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9February 2021


A Week In Portland, OR, On A $34,000 Salary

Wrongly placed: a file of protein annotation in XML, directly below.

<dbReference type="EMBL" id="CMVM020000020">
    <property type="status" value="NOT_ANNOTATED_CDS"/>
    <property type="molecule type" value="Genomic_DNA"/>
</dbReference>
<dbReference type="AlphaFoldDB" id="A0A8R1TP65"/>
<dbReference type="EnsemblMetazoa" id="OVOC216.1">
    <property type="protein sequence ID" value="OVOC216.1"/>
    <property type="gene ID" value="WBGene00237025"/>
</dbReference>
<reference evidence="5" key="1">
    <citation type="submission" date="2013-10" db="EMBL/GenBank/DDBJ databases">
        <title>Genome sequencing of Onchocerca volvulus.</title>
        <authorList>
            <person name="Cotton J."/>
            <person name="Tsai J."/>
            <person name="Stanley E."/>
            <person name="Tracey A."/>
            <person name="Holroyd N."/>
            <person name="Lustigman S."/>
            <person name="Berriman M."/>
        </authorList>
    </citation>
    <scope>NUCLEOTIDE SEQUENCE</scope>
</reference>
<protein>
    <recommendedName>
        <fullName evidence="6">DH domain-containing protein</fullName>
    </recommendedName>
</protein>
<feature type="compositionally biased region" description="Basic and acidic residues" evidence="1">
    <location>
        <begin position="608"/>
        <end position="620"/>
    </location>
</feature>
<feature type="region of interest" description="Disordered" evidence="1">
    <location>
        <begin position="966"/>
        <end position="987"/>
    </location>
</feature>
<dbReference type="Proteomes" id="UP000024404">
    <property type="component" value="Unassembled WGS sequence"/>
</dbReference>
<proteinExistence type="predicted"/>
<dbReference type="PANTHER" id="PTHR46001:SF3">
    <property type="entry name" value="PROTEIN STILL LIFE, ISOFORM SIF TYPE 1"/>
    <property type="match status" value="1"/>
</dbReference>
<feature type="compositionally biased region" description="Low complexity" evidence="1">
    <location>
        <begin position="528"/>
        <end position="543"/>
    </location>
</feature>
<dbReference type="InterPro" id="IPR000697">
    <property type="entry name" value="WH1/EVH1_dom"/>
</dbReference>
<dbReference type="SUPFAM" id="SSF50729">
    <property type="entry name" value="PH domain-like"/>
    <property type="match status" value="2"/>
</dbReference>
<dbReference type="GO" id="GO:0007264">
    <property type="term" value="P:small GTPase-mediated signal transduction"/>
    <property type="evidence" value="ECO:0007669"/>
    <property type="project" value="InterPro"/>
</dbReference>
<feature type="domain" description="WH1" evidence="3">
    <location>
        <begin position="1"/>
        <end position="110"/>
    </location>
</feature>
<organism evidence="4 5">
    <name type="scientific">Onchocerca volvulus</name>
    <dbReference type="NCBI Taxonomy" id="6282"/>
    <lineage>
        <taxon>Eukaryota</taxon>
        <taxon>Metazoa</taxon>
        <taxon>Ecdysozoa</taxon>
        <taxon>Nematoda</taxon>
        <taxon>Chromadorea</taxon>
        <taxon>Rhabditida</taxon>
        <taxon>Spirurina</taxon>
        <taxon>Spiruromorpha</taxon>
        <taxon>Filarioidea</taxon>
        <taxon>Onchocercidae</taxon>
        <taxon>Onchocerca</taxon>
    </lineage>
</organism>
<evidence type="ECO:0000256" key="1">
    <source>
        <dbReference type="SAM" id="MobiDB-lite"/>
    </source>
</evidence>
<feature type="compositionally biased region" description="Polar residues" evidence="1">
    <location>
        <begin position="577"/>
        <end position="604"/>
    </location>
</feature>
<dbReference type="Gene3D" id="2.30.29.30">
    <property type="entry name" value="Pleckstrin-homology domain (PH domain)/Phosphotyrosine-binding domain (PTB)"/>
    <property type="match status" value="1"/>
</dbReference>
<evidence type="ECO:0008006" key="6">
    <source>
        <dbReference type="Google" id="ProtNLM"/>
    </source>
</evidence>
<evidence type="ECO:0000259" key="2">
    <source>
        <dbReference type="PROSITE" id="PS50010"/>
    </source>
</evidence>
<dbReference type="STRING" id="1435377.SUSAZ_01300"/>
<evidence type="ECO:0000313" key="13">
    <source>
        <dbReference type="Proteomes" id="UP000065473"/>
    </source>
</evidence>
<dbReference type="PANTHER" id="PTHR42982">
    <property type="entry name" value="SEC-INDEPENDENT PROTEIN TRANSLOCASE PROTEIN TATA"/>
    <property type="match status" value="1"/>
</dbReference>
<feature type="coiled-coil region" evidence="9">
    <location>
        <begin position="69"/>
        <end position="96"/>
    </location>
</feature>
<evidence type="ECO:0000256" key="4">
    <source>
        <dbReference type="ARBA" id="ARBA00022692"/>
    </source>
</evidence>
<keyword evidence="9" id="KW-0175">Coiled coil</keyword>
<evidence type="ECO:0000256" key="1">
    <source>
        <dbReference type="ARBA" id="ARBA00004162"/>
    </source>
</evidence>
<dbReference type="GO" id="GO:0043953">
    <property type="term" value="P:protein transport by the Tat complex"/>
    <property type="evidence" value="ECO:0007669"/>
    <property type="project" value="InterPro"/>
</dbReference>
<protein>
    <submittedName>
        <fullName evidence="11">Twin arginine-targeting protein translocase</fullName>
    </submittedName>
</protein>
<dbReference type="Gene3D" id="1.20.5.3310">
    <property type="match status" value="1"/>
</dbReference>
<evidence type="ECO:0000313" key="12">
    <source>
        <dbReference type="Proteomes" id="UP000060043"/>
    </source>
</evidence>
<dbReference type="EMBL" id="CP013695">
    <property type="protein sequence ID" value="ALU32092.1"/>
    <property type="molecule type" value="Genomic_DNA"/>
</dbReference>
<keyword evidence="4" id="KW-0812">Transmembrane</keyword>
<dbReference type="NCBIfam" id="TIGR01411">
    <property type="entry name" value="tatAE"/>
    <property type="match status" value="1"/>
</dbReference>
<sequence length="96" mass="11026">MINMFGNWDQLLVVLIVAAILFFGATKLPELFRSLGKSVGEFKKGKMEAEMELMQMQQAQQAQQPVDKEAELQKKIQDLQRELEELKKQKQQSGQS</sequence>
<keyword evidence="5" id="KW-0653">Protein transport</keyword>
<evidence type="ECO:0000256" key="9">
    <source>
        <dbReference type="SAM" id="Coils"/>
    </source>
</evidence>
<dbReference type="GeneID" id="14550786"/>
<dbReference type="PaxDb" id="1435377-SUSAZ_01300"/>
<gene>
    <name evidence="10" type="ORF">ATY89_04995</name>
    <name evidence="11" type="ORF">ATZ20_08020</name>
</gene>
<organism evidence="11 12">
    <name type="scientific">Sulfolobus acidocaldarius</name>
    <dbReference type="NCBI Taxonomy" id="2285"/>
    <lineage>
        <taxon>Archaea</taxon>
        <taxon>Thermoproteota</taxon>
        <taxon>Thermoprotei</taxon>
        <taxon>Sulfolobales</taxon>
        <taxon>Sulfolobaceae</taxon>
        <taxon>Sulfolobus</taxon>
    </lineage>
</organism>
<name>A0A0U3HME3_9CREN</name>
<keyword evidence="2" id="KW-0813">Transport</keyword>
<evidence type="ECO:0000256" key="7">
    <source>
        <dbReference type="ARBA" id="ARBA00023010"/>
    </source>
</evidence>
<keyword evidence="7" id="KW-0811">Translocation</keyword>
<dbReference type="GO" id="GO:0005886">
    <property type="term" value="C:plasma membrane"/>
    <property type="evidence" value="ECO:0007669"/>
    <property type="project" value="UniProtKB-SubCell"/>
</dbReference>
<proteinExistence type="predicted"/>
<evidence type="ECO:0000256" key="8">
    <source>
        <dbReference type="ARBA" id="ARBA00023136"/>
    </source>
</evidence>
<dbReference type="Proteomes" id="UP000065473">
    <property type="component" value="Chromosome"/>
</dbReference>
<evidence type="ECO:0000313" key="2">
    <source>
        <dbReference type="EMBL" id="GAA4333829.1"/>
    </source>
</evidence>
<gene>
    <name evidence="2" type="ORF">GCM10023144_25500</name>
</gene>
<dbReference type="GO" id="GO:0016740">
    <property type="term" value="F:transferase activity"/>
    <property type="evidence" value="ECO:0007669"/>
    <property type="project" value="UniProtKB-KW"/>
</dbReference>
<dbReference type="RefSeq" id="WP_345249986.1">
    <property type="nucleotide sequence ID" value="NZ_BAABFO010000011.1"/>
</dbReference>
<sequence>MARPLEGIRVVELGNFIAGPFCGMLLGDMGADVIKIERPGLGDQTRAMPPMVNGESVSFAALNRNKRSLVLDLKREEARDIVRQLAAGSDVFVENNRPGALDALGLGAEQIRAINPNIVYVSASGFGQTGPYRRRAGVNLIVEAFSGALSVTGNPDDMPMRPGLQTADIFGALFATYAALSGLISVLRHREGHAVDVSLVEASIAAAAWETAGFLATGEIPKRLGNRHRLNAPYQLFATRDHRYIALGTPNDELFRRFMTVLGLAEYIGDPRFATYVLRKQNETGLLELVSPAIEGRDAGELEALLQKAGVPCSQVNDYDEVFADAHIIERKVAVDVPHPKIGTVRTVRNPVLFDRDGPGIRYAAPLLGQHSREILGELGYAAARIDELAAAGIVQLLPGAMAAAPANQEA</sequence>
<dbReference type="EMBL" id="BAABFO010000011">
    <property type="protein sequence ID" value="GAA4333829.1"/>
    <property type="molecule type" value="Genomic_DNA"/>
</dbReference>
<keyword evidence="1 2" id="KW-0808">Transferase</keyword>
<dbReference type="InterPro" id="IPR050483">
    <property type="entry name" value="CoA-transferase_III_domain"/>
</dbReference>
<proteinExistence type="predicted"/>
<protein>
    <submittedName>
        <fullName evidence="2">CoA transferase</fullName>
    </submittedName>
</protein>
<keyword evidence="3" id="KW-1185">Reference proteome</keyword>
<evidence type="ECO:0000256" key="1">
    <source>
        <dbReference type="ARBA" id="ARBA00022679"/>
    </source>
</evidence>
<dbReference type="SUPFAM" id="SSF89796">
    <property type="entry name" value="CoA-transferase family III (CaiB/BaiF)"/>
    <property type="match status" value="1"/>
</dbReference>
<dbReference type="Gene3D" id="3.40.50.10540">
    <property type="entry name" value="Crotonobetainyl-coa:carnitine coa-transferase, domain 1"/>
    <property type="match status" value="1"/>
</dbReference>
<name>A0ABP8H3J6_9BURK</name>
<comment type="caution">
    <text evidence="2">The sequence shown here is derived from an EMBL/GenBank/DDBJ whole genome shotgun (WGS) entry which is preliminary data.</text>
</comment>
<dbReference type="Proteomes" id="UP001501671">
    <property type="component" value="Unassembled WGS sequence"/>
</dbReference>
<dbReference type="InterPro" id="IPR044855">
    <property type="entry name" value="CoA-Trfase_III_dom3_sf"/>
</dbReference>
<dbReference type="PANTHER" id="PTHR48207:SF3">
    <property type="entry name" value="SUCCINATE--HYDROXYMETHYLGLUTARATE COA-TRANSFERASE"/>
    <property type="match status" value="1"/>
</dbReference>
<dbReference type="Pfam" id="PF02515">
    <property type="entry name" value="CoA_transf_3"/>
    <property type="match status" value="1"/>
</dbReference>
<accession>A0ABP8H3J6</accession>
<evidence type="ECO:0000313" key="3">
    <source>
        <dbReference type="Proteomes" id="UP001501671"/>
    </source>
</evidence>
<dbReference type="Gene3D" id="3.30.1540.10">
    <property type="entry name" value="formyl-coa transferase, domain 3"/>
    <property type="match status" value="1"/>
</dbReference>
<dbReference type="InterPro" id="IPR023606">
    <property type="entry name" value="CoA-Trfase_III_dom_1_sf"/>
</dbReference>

Welcome to Money Diaries where we are tackling the ever-present taboo that is money. We’re asking real people how they spend their hard-earned money during a seven-day period — and we’re tracking every last dollar. Do you live in Paris? Have you always wanted to submit a Money Diary? Well here’s your push! We’re looking for Parisian diarists (and specifically those who work in communications or beauty/skincare/fashion) and we’d love to hear from you! Send an email to for a chance to be featured in an upcoming Money Diaries series. Credit scores have a lot of power over our lives, limiting or broadening our options. What changed when your credit score dropped, or what changed when you built up better credit? Tell us here. We can protect your identity if you’d like.Today: a graduate researcher who makes $34,000 per year and spends some of her money on macrame plant holders. Occupation: Graduate ResearcherIndustry: Biomedical Sciences Age: 24Location: Portland, ORSalary: $34,000Net Worth: -$88,500 ($7,000 in investments, $4,500 in savings minus debt)Debt: $70,000 in federal graduate loans (in deferment), $30,000 in personal debtPaycheck Amount (2x/month): $1,055Pronouns: She/herMonthly ExpensesRent: $1,450 for a one-bedroom apartment downtown. I live with my cat.Loans: $500 + any money made from part-time jobs. Utilities: ~$100 – $140 (utilities are split evenly between all apartments in the complex)Internet: $40Savings: $200 Phone: $0 (On the family plan)Renter’s Insurance: $200 annually Health Insurance: $0 (Paid for through school and both my parents)Streaming: $8.99 (My sister and I share the cost of Netflix and my mom has a Spotify family account)Food Delivery Subscription: $19.98 (Instacart and take out delivery)Donations: $15 (Patreon donations to two favorite podcasts and Molly Baz’s new recipe club) Was there an expectation for you to attend higher education? Did you participate in any form of higher education? If yes, how did you pay for it?Most definitely. My parents are African immigrants and education is the most important thing in our culture. Therefore, there was never an option not to go to school. My dream was always to get my Ph.D., so school was already my path from a young age. I attended junior college before transferring to a four-year college, and my parents paid for it all. Going to a junior college cut the cost of school and I still got an amazing education. I never expected my parents to pay, but they did, and I was grateful for it. When I got my Master’s, I took out federal loans on my own and knew I wouldn’t have to pay them off until I finished a doctorate program. Growing up, what kind of conversations did you have about money? Did your parent/guardian(s) educate you about finances?To this day, my parents still talk to me about money and managing finances. When I was a kid, my allowance was put into a savings account every month. Before going away to college, my parents sat me down and explained their financial situation so I had an idea of how to handle money. Once I got my first job, my parents stressed the importance of living below one’s means. What was your first job and why did you get it?My first paid job was a research internship at a local four-year college for the summer. The more long-term job I had was in college being a student IT assistant, where we fixed projectors, computers, and other classroom technology. Did you worry about money growing up?I did. My dad would always joke about how he had no money, and at some point, he realized how seriously I was taking his joke. When I was applying to college, he finally addressed the issue by explaining our family’s current financial situation. Do you worry about money now?Yes and no. I do not worry about paying the bills I have to pay now, but I worry about my future once the weight of all my loans is on me. It will be manageable as my job prospects are really high, especially with a Ph.D. in my field, but I always worry about big issues like this. At what age did you become financially responsible for yourself and do you have a financial safety net?Once I transferred to a four-year college, I was on my own. I had multiple jobs to pay for my everyday expenses and save for grad school. My savings account is okay at the moment, but hopefully, it will look better by the time I graduate. My program’s funding is secure until I finish, so I have no worries about losing it any time soon. Do you or have you ever received passive or inherited income? If yes, please explain.No. Day One 10 a.m. — I get up, watch TV with my parents for a bit to wake up, and take a nice hot shower. I lotion myself up, brush out my hair, and dress for the day of tax-free shopping! (Fun fact: Oregon has no sales tax, so my friends and family buy their expensive items when they come to visit). 11:30 a.m. — The family is leaving tomorrow, so we decide to head downtown and my mom grabs some croissants for tomorrow’s breakfast before they commence their drive back to California. 12:10 p.m. — We stop by the local African food market so my mom can buy some traditional foods (plantains, dried black-eyed peas, and attieke (dried grated cassava)) for the house. We then travel up the street to the beauty supply store, where we grab some hair for box braids, hair masques, and oil. $45.88 1:30 p.m. — My apartment has no cleaning supplies, so we head to a shopping center to find various items. We first enter Target, where I buy all my cleaning supplies (i.e., Tide pods, sponges, Swiffer fluid). I also need some toothpaste and a new laundry basket, so we pick those items up before check out. $59.81 1:30 p.m. — Mom smells coffee in Target, so on the way out, I refill my Starbucks card and buy drinks for the family. $20 2 p.m. — We did not have breakfast, so we decide to order two large pizzas and eat in the car. They are hot and delicious. My favorite is the Hawaiian pizza (pineapples DO belong on top of pizza!). Mom pays for the pizzas. 2:45 p.m. — We head over to Ross and HomeGoods to find a deep pot with a lid, organizing bins, and cotton towels. I find a gorgeous lamp at HomeGoods that will help with the lighting problem in my apartment, so I decide to purchase it. I find a cheap peeler and some mini towels at Ross. $149.95 4:30 p.m. — The lamp does not have a bulb and we still need towels, so we head back to Target and find all the items plus a few more (it’s Target, you always find 10 extra things). Mom becomes inspired while at Target and buys some bananas for a special dessert. Dad pays since the new towels were for his pleasure (my current towel quality isn’t to his liking). 6 p.m. — We arrive back at my apartment and my sister and Dad help me organize and set up a few things in the house. The lamp is not as bright as we thought it would be, so I look for another light solution on Amazon. 7:30 p.m. — Mom makes banana chocolate mousse crepes for dessert. My sister warms up the leftover pizza and I bring out some salad and drinks to eat while watching TV on the sofa. After dinner, I browse on Poshmark to spend some money from shoes I sold during the holidays and find some macramé plant hangers. I would like to have more greenery in the house, so I opt for vertical solutions, so my cat can’t destroy the plants. I offer $27 total, which makes my out-of-pocket expenses only $2.11. $2.11 11 p.m. — We are all tired and decide to pack it in. Before bed, I order groceries for the week on Instacart and set the delivery for tomorrow afternoon. I plan to make a big batch of tomato soup and freeze it, so I buy some canned diced tomatoes and onions to go with the leftover carrot and celery in the fridge. I also want to eat more salads during the week, so I buy some toppings and salad dressing. I then watch some videos on my phone while playing games before falling asleep to the sounds of R&B. Daily Total: $277.75 Day Two 8 a.m. — I am not a morning person, but today is the exception because my family is driving back home. I look at my phone and sleep for another 30 minutes. 8:30 a.m. — I finally get out of bed, wash my face, and get dressed to say goodbye. My mom requests some crepes with sugar for the car, and I prepare them while my family watches some TV and drinks some tea. My parents put everything in order and pack up before heading to the car. 10 a.m. — My family leaves and I cry a little. We spent the past seven months in quarantine together and being alone will be a change for me. They will be back in a few months to pick up the cat in the spring so she can play outside in the California sun. 11:30 a.m. — I get back to my apartment and heat some breakfast hot pockets in the oven. I decide to have a late take-out lunch since I want to save my mom’s cooking for the workweek. I order McDonald’s on Postmates with a gift card I won in a raffle and resubscribe to the unlimited plan for the month; I want to use the gift card once a week for a takeout meal. I plan to switch to DoorDash next month. $9.99 2 p.m. — The food is here! It is delivered to my door and I tip the driver (as we all should). I catch up on the first episode of season 13 of RuPaul’s Drag Race while I eat. I get a notification that my Poshmark offer was accepted! $3.80 3:15 p.m. — I decide to clean up my apartment and reorganize with the bins I bought yesterday. I wash the new towels I bought yesterday while organizing the bathroom. I rewatch old Kitchen Nightmares episodes while cleaning, and Gordon’s screaming keeps me energized to finish. 5 p.m. — I decide to wash my hair for the week, so I prep my hair and put on a hair masque while watching episodes of ER on my computer. 6 p.m. — I find out my school is allowing all students to get the first dose of a COVID vaccine. The student group chat is surprised but grateful about the news and we all sign up to receive our first dose in the next couple of days. My family calls to tell me they made it to their pit stop for the night. I tell them about the vaccine news and they are happy I will be safe much sooner than anticipated. 8:30 p.m. — I am starving, so I order some rigatoni and garlic bread from a local Italian restaurant with high reviews. I don’t use the gift card this time to spread out its use over the month (total is with tip). $22.47 9:15 p.m. — The food arrives and I decide to do a face mask, wash my hair, and shower before eating dinner. I listen to the Juicy Scoop podcast while washing my hair. The most recent episode is quite interesting (I highly recommend the podcast for those obsessed with reality TV and unusual drama). I find an international Real Housewives series online, so I start to watch it while I eat. 11 p.m. — I get a text from my dad with two job listings for grad students, both paying a lot more than my current rate. I think about applying, but I first need to think about my research deadlines to see if either opportunity is feasible. These jobs would help tremendously with paying off my debt. I went to bed really late last night and researching the opportunity took some time, so I am super tired and ready for bed. I finally put on my sleep playlist on Spotify and drift away in minutes. Daily Total: $36.26 Day Three 9 a.m. — I wake up, brush my teeth, wash my face, and apply toner and moisturizer before my 10 a.m. eye appointment. I haven’t unpacked since getting back to Portland last week from a seven-month hiatus (I went back home to California just for the summer and ended up staying through the holidays). I dress in the warmest available outfit: leggings, cotton long sleeve, head wrap, and boots and check my phone to see what route will get me to my appointment. All options are available (bus, streetcar, or train (here we call it the MAX)), but the bus will get me there 20 minutes before my appointment. 9:35 a.m. — I hop on the bus and use my annual pass (which does not work), so I have to use my debit card to pay. I woke up too late to get a bite to eat, so I plan to stop at Starbucks before getting to my appointment. I load the $50 gift card my boss gave me as an end-of-the-year gift before hopping off the bus. I buy my chocolate croissant, but it’s raining outside so there is no time to eat it while walking to the building. $2.50 11 a.m. — I thought the ophthalmologist would give me a new prescription for glasses, but unfortunately, I have to come back for an eye exam. I was planning on buying new pairs of glasses, but it will have to wait until next month. The dilation wears off faster than last time! This brings hope for some afternoon meetings I need to attend. 12:30 p.m. — I take the streetcar home (free because I’m a student) and stop at CVS searching for some plastic shower caps. They are great for my weekly hair care consisting of my medicated scalp shampoo and a hair masque. They are out, so I buy some mousse body wash, nail polish, and feminine wipes instead. I stop by my mailbox and pick up some packages, one being my Fenty Skin package! I ran out of the tester set last week, so I planned and ordered the full-size pack on Christmas day. $36.02 1 p.m. — I heat the leftovers from last night, rigatoni and garlic bread, and eat while reading some work emails. My eyes are still fighting off this morning’s dilation, so the computer screen is hard to read. I update my scheduled Instacart grocery delivery list (it still hasn’t been delivered) and add parmesan cheese. The one block that sat in my fridge for months could not grate onto my pasta lunch, so I select some shaved parmesan. 4:30 p.m. — I call an investment company to inquire about an account issue and initiate a $5,000 deposit into the account online. My mom gives my sister and me some funds for investment every year, and this year, I decided to try portfolio funds. Hopefully, this money combined with other savings will be the deposit for a car when I graduate in 18 months. 7 p.m. — I get a text that my family made it home safely. They miss my cat and me and I can tell my cat misses them. She always eats when her automatic feeder churns out her food, but she isn’t interested. I heat dinner, consisting of last week’s leftovers: duck from New Year’s Day, bok choy, gravy, and I make some mashed potatoes on the stovetop. It’s super filling, so I skip out on dessert and opt for a mix of Mom’s Lemon Ginger Syrup and Spindrift Pineapple. 9 p.m. — I take a look at the Instacart app and the delivery still is not here. It was supposed to come yesterday, but the shopper canceled after picking up almost half the items on my list. I reschedule it again for tomorrow evening, but I may cancel it if it does not come soon. I then decide to watch TV a bit and take a shower before bed. Daily Total: $38.52 Day Four 12 a.m. — I wake up after falling asleep to some videos playing on my phone and decide to have a midnight snack of chocolate banana crepes to take with my medication. They are delicious and help me fall back into sleep. 9:35 a.m. — I wake up to get ready for my first therapy session in months. It has been a wild ride without her, so it will be great to catch up and vent a little. I do my normal daily routine and decide to sport the headwrap once more today; no need to attempt any new hairstyles. 11 a.m. — Therapy is finished and I feel much better already! I have to get to my vaccine appointment, so I hurry onto the bus. I check Google Maps and realize I will get there too late, so I decide to take an Uber to school. While waiting for the Uber, I decide to make a shrimp skillet I saved on Pinterest, so I pop some frozen shrimp in the fridge to defrost for dinner time. $9.58 12 p.m. — I make it to the vaccine clinic on time! I see some of my friends, and we decide to walk around the campus and catch up. We walk to our office and chat some more.1:10 p.m. — I say goodbye to my friends and head to the bus, which passes by me as I walk out of the building! I run to the next bus stop and catch the bus in time for departure. I check to see if my pass will work today (it doesn’t), so I have to use my card once more. I get back to my apartment and I am quite hungry, so I make lunch consisting of an omelet, avocado toast, cucumber slices, and sparkling water mixed with mom’s homemade honey-ginger syrup and it fills me right up before my two-hour online tutoring sessions. These sessions are a great way to refresh my math skills, help little ones with their homework, and get paid. $2.502:45 p.m. — During my 15-minute break, I chat with an Instacart customer service rep to make sure my groceries arrive today. My meal prep is dependent on this grocery run! They give me a $10 credit for the inconvenience and suggest I cancel and reorder if the groceries don’t arrive this evening.4:15 p.m. — I write up all my tutoring session reports, turn them in, and quickly respond to emails before calling it a day. I went to bed at 3 a.m. last night due to my unforeseen napping session, which will mess up my sleep schedule for a couple of days.7 p.m. — The groceries are here! My arm feels sore from the vaccine, but the feeling is familiar to other shots I normally receive. I may take some Tylenol tomorrow if the pain doesn’t go away. I slowly put away the groceries and leave out the ingredients for tomorrow’s tomato soup (canned diced tomatoes and chicken stock). I will be trying the New York Times recipe, which calls for half-and-half, but I will use the leftover heavy cream after cooking dinner. Afterward, I put together the shrimp skillet and add in some pasta, absolutely delicious! I drink sparkling water and then some chocolate milk while streaming some TLC shows. $104.749 p.m. — It’s already 9? I clean up the kitchen and put the dishwasher on. I feel like chocolate milk might be needed before bed, so I leave the cup out if I want another serving. I remember some of my favorite shows are on tonight, so I take a quick shower while listening to another podcast and then call my dad. I get to sleep around 1 a.m.Daily Total: $116.82 Day Five 10 a.m. — I turn off all my alarms and decided to wake up later than usual. I feel a migraine coming on, which can lead to an unproductive day. I go into the bathroom and do my usual morning routine while greeting my cat. I feel very thirsty in the mornings, so I crack open another Spindrift and walk back to bed since the apartment is freezing. I decide to turn on the heater for a bit to accelerate the warmth in the room. 11 a.m. — The migraine has shown up and my arm still hurts from yesterday’s vaccine, so I take some Tylenol for all the pain. Then I get the workday started and read some emails and check Slack while listening to Kitchen Nightmares on my phone. I then commence my review of some articles for a huge research project. I have to review 45 by the end of this week, so I may have to work on the weekend to finish my goal. 12:45 p.m. — I am finally warm enough to warm up some lunch, but I don’t have much time. I grab some clementines and roll up slices of mortadella to snack on during some afternoon meetings. 3 p.m. — The meetings are over and my head feels much worse; now this migraine has officially ruined my day. Normally a nap will cure the pain, so I eat some salt and vinegar kettle chips and hop into bed. 8:30 p.m. — I wake up with a worse migraine, and nausea has set in. I take two Tylenol with some sparkling water and turn my fan on for some airflow. 12 a.m. — The nausea isn’t going away, so I take a shower to help with the blood flow and do some deep breathing while the steam fills the bathroom. The migraine could be worse due to not eating much, so I eat a banana and more clementines before attempting to fall asleep. Daily Total: $0 Day Six 9:15 a.m. — I wake up to the sounds of tiles crashing. I think someone recently moved out and the complex is renovating their apartment. The migraine is finally gone and so is the pain in my arm! I get out of bed and do my daily routine and drink some water. Then I hop on Instagram and YouTube for a while. 10:30 p.m. — I finally open my laptop and I rush to Zoom. I forgot about a 10 a.m. meeting! Thankfully everyone in the meeting understands my tardiness and we catch up and talk about the ridiculous behavior in D.C. while we work. 12 p.m. — I call my dad to catch up on the past 48 hours of weirdness and then I make something to eat. I decide to make a mortadella-omelet sandwich on sourdough, served with cucumber spears and a clementine. Spindrift to drink of course! I eat the meal during and after class in case nausea comes back. 2 p.m. — I take a quick mental break by watching some music videos, finishing my clementine from lunch, and checking Slack before my tutoring sessions start. 4:30 p.m. — I finish submitting my tutoring reports and I decide to walk outside and get some errands done. My mom calls on my way out, but I decide to call her back once I come back to my apartment so she can see my cat (her favorite child). I stop by the corner store on the way back and picked up some chips and soda. $7.98 5:30 p.m. — I finish catching up with my mom and decide to do some more work before making dinner. I review 15 more articles and look over some emails before calling it a day. For the project I am working on, we mostly have to skim the articles for important information, so it helps to have a system for skimming through. My system is color-coded and makes going through the articles easier! 7 p.m. — I decide to make my tomato soup! Dinner is complemented by grilled cheese and sparkling water. While I make dinner, I also continue to review articles. 9:15 p.m. — I decided to finish my workday and eat some dinner. The soup is a success! I freeze the rest and take a shower before hopping into bed to wind down for the night. I decide to watch some TV for a couple of hours before falling asleep. Daily Total: $7.98 Day Seven 9:15 a.m. — I wake up to the sounds of construction once more and check my phone for any major updates. Then I officially get my day started with a visit to the bathroom for my daily routine. It’s cold in the apartment, so I switch into sweatpants, a jacket, and socks to warm up. I drink a glass of soda for a tiny caffeine boost and log on to my computer. 10:05 a.m. — It looks like everyone forgot about this 10 a.m. meeting! I message them on Slack and we reschedule for the following week. I then continue to go through articles for the day. I also review the most recent version of my dissertation proposal before my afternoon meeting to discuss the clinical testing aspect of my research.1 p.m. — My afternoon meeting shows up late, but I get a lot of great information that will inform the last phase of my research. I will chew on the info for a couple of days and talk to my advisor about it next week once I write down my thoughts. Lunchtime is here, but my cookware is dirty, so I opt for a snack of salt and vinegar chips while waiting for the dishwasher to finish.4:15 p.m. — I finish my work for the day and decide to have a late lunch (early dinner?) of tomato soup and grilled cheese. I call my dad to get my investment portfolio started, but he is busying teaching my sister to drive, so I ask him to call me back when he is free. While waiting for my dad to call, I pay off a large sum on my credit cards and browse Amazon for future purchases. My dad calls back and I set up my investment portfolio and move my debt into low-interest credit cards to pay off my debt faster.8:30 p.m. — I browse for something to eat and find Chick-fil-A back on the Postmates app! I order an Original Sandwich with cheese, large fries, and a Dr. Pepper. They also sell bottles of their sauce, so I decide to buy the Polynesian flavor for potato adventures. All is paid for via the gift card. I take a shower while en route and check the mailbox for my stimulus check after picking up my meal from the delivery person. I didn’t get the first check because I filed my taxes in July, but I recently found out I can claim the amount on my 2020 taxes, which will help greatly. I go back upstairs and eat my dinner while watching Are You the One? on Netflix.9:25 p.m. — Next week, I am taking an online cooking class to make dumplings (yum!), so I check the cooking list and make sure I have all the ingredients needed for the class. I then retire to my room, complete my nightly routine, and catch up on RuPaul’s Drag Race in bed. This start to the weekend feels great.Daily Total: $0 Money Diaries are meant to reflect an individual’s experience and do not necessarily reflect Refinery29’s point of view. Refinery29 in no way encourages illegal activity or harmful behavior.The first step to getting your financial life in order is tracking what you spend — to try on your own, check out our guide to managing your money every day. For more money diaries, click here.Do you have a Money Diary you’d like to share? Submit it with us here.Have questions about how to submit or our publishing process? Read our Money Diaries FAQ doc here or email us here. Like what you see? How about some more R29 goodness, right here?A Week In Los Angeles, CA, On A $51,500 SalaryA Week In Upstate New York On A $140,000 SalaryA Week In San Jose, CA, On A $72,000 Salary